Lost Pittsburgh Neighborhoods: Bayardstown


But…where are the draymen and chandlers?

The Strip District Yesterday and Today

Pittsburghers who consider themselves “foodies” – along with some of us who hate the term “foodie” but just like to eat – love the Strip District.  But it wasn’t always part of the City of Pittsburgh, it wasn’t always called the Strip, and it wasn’t always a mecca for expensive chocolate, cheese from all corners of the world, and Steeler t-shirts.

The Strip District was part of what were once called the Liberties. They stretched roughly from 11th Street all the way through Lawrenceville.  “Liberties” were areas where veterans could receive free grants of land in thanks for their military service.  In the early 19th century, the area between 11th and 20th Streets was called the Northern Liberties.  Croghansville stood between 33rd and 43rd Streets. Lawrenceville in those days didn’t start until 43rd Street.  The present-day Strip District, roughly between 20th and 33rd streets, was then a separate town called Bayardstown.

Site of Pennsylvania Canal Pittsburgh terminus

The Pennsylvania Canal

In the 1830s and 1840s, the Pennsylvania Canal ended at 11th and Penn, right at the beginning of the Liberties, where Penn Station stands today.  The canal was actually a combination of canals and portage railroads, started in 1824, to connect Pittsburgh with Philadelphia.  It ran parallel to the Allegheny River from Freeport to Pittsburgh. At the present-day site of PNC Park, it crossed the Allegheny into Pittsburgh via an acqueduct/bridge and ended at the current site of Penn Station, in a neighborhood of warehouses and taverns.

Bayardstown

In the 18th century, a Native American chief named Cornplanter often camped on the land that we know today as the Strip District.  The Bayard family bought the land that would later become Bayardstown, Croghansville and Lawrenceville from the Penn family in 1784. George Bayard started laying out Bayardstown in 1816.  By 1830, Bayardstown had a population of 2801, about the same as the City of Allegheny. For comparison, the 1847 population of Pittsburgh was 12,568.  In 1847, the Bayardstown business directory listed 5 butchers, 3 draymen, and 2 grocers, along with tailors, chandlers, tanners and one listing of “an old gent.”  Nobody selling “Irish Steeler Fan” t-shirts so far as we know, and definitely no Chinese grocery, but there was a “confectioner” as precursor to Mon Aimee Chocolates.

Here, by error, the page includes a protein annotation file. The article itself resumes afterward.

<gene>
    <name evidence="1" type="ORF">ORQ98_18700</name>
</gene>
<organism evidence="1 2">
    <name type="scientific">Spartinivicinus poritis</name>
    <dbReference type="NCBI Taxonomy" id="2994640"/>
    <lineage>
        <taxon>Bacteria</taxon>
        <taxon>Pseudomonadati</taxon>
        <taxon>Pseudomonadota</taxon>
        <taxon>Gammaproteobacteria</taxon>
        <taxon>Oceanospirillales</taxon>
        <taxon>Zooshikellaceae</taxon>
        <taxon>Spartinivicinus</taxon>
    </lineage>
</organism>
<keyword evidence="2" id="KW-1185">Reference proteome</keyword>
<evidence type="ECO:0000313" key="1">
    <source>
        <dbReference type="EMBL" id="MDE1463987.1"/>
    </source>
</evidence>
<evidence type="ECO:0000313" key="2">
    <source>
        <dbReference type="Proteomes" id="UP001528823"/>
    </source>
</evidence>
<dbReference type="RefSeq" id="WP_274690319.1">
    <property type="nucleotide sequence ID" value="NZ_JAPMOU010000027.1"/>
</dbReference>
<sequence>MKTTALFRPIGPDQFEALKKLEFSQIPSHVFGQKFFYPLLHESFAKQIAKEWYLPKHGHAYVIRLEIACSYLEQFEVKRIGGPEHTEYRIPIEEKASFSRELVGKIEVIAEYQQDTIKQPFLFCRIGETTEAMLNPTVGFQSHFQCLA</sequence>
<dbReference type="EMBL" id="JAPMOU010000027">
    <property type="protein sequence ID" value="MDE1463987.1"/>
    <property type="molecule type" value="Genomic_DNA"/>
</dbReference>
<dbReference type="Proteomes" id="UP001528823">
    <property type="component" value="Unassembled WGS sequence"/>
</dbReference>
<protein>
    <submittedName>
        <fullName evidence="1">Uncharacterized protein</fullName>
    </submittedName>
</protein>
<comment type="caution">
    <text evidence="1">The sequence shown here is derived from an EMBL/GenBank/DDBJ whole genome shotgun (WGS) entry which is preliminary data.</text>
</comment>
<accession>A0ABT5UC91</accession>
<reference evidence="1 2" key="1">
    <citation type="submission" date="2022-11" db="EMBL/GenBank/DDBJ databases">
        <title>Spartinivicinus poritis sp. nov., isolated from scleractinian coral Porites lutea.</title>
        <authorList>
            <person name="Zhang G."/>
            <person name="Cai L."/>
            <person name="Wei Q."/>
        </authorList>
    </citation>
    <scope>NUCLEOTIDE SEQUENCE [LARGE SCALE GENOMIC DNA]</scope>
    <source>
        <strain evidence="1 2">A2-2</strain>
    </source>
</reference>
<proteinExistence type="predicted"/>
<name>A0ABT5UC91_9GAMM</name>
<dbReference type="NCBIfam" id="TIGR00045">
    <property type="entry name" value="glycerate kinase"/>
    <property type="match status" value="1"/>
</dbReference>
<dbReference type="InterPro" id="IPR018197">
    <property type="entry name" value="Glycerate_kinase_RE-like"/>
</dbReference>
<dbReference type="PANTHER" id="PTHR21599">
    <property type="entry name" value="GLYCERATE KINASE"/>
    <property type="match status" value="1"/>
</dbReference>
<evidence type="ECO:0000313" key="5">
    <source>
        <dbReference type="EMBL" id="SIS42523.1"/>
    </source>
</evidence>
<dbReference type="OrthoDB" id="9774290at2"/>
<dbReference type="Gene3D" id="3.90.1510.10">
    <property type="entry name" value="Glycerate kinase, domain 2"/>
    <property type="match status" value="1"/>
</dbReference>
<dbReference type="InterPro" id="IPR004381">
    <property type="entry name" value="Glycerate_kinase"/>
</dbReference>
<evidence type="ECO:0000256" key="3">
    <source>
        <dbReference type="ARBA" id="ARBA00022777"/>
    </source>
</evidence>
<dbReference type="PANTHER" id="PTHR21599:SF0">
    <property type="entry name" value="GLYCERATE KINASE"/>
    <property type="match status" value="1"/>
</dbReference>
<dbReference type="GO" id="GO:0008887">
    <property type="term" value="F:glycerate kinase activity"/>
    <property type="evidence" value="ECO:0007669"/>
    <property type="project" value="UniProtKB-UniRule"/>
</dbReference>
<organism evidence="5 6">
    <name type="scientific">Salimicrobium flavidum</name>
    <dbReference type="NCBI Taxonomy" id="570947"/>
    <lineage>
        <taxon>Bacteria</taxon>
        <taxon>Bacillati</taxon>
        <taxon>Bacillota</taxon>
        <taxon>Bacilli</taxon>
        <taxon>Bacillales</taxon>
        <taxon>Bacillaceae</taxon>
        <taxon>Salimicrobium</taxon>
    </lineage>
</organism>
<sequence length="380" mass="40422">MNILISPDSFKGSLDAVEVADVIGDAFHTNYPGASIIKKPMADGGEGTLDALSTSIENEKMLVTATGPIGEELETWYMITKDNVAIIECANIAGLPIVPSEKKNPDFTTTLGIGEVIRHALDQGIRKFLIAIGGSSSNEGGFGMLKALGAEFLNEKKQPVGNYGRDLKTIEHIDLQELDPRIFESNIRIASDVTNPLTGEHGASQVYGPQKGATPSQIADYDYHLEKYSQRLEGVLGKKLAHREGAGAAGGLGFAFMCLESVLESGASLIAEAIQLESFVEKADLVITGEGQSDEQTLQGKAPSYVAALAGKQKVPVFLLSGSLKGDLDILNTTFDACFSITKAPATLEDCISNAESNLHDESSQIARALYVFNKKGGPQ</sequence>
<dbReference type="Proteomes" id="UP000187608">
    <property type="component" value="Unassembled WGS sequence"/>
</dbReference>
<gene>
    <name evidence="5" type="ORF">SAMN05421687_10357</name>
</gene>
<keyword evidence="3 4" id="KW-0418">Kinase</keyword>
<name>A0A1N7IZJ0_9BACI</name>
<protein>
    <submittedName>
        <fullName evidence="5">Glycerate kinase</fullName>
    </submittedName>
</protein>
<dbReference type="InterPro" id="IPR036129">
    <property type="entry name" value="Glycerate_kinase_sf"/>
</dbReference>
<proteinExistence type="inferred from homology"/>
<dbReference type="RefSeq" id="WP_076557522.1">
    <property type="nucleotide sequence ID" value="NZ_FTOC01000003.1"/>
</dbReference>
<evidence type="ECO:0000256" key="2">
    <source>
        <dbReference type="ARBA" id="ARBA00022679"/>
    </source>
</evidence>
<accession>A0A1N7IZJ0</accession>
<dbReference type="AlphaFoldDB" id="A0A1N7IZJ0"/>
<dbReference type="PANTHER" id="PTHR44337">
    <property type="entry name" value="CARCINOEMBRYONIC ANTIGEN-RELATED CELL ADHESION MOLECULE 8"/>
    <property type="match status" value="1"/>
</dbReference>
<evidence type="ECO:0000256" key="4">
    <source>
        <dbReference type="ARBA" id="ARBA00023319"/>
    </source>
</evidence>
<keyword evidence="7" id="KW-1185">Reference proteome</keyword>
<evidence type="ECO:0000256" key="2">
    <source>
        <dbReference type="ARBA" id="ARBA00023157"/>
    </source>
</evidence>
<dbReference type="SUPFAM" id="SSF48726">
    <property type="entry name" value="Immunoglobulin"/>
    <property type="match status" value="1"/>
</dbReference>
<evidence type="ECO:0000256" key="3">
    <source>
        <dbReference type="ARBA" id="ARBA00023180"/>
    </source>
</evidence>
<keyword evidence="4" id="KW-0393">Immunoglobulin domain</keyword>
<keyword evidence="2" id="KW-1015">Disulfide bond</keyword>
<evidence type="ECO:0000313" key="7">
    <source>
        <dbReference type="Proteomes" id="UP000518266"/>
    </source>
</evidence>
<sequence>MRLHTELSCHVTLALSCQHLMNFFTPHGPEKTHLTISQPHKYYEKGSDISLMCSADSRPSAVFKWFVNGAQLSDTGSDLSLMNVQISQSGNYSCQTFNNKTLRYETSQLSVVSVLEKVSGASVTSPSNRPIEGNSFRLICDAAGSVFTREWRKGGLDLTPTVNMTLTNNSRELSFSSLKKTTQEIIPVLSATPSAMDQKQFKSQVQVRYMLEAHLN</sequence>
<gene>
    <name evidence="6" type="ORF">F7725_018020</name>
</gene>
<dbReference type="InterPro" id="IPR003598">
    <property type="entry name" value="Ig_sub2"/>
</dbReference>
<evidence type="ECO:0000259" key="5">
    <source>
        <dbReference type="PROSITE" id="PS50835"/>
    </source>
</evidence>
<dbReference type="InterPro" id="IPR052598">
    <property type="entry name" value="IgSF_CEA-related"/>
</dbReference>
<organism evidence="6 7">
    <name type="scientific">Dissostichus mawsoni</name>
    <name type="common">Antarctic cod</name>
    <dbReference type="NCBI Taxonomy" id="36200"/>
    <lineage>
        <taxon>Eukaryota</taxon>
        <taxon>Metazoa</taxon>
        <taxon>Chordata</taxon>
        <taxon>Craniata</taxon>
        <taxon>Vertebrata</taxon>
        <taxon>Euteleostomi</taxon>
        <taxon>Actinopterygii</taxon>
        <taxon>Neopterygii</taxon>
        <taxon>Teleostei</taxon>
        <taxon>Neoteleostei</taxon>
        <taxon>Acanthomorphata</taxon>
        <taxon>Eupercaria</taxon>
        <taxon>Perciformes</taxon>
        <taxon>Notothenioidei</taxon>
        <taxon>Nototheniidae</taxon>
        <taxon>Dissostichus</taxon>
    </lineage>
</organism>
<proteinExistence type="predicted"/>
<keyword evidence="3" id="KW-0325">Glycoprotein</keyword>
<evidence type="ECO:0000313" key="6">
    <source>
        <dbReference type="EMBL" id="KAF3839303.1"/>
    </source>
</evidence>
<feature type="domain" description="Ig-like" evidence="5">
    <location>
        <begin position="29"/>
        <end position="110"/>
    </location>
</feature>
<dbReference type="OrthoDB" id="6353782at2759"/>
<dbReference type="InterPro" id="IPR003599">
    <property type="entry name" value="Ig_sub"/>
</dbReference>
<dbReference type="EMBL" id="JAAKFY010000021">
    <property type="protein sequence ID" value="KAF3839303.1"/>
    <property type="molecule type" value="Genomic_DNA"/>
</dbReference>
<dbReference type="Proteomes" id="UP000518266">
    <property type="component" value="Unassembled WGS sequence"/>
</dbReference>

In 1844, George Bayard sold land in Lawrenceville to Allegheny County for Allegheny Cemetary.  The Bayards also had a school named after them, which still stands and has been turned into loft apartments.

Allegheny Cemetary

Former Bayard School, now pretty swank looking lofts

Croghansville

I found little information about Croghansville, other than it was named for a George Croghan who lived there. He later built a home in Lawrenceville, on the bank of the Allegheny between 52nd and 53rd Streets, as known as Croghan’s Castle.  No pictures of it survive, and the site is now home to a pet hospital and some old-Pittsburgh-style small factories.

Site of Croghan’s Castle, with arrow pointing to pet hospital. Some small factories also stand nearby and the view of the Allegheny River is beautiful.

SOURCES:

http://pghbridges.com/articles/fieldnote_pghstnames.htm

http://mentalfloss.com/article/65575/how-65-pittsburgh-neighborhoods-got-their-names

https://historicpittsburgh.org/islandora/object/pitt%3A00agf4445m

https://historicpittsburgh.org/islandora/object/pitt:00awn8211m/from_search/6aeb6604425b0154c85581fdd5c1fbff-1#page/44/mode/2up

https://historicpittsburgh.org/islandora/object/pitt:31735056290863/from_search/6aeb6604425b0154c85581fdd5c1fbff-6#page/1/mode/2up

https://historicpittsburgh.org/islandora/object/pitt:00anh8596m/from_search/6aeb6604425b0154c85581fdd5c1fbff-18#page/124/mode/2up

https://historicpittsburgh.org/islandora/object/pitt:20z902855s/from_search/6aeb6604425b0154c85581fdd5c1fbff-19#page/26/mode/2up

https://historicpittsburgh.org/islandora/object/pitt:31735055723054/from_search/0e495a48fb0c69fded783c2b8c47f5f1-0#page/1/mode/2up

One Response to “Lost Pittsburgh Neighborhoods: Bayardstown”

  1. Joey says:

    Love the Bayardstown article. I recently bought an old trunk at Trader Jacks which turned out to be full of receipts (mostly) and other documents belonging to George Bayard. 1820’s through his death, some later (his sons). Check out his daughter’s grave, the first burial in Allegheny Cemetery if you haven’t already. Sits in a knoll … easy to imagine it being the first one there! Keep up the great historical work!
    Joey Custard

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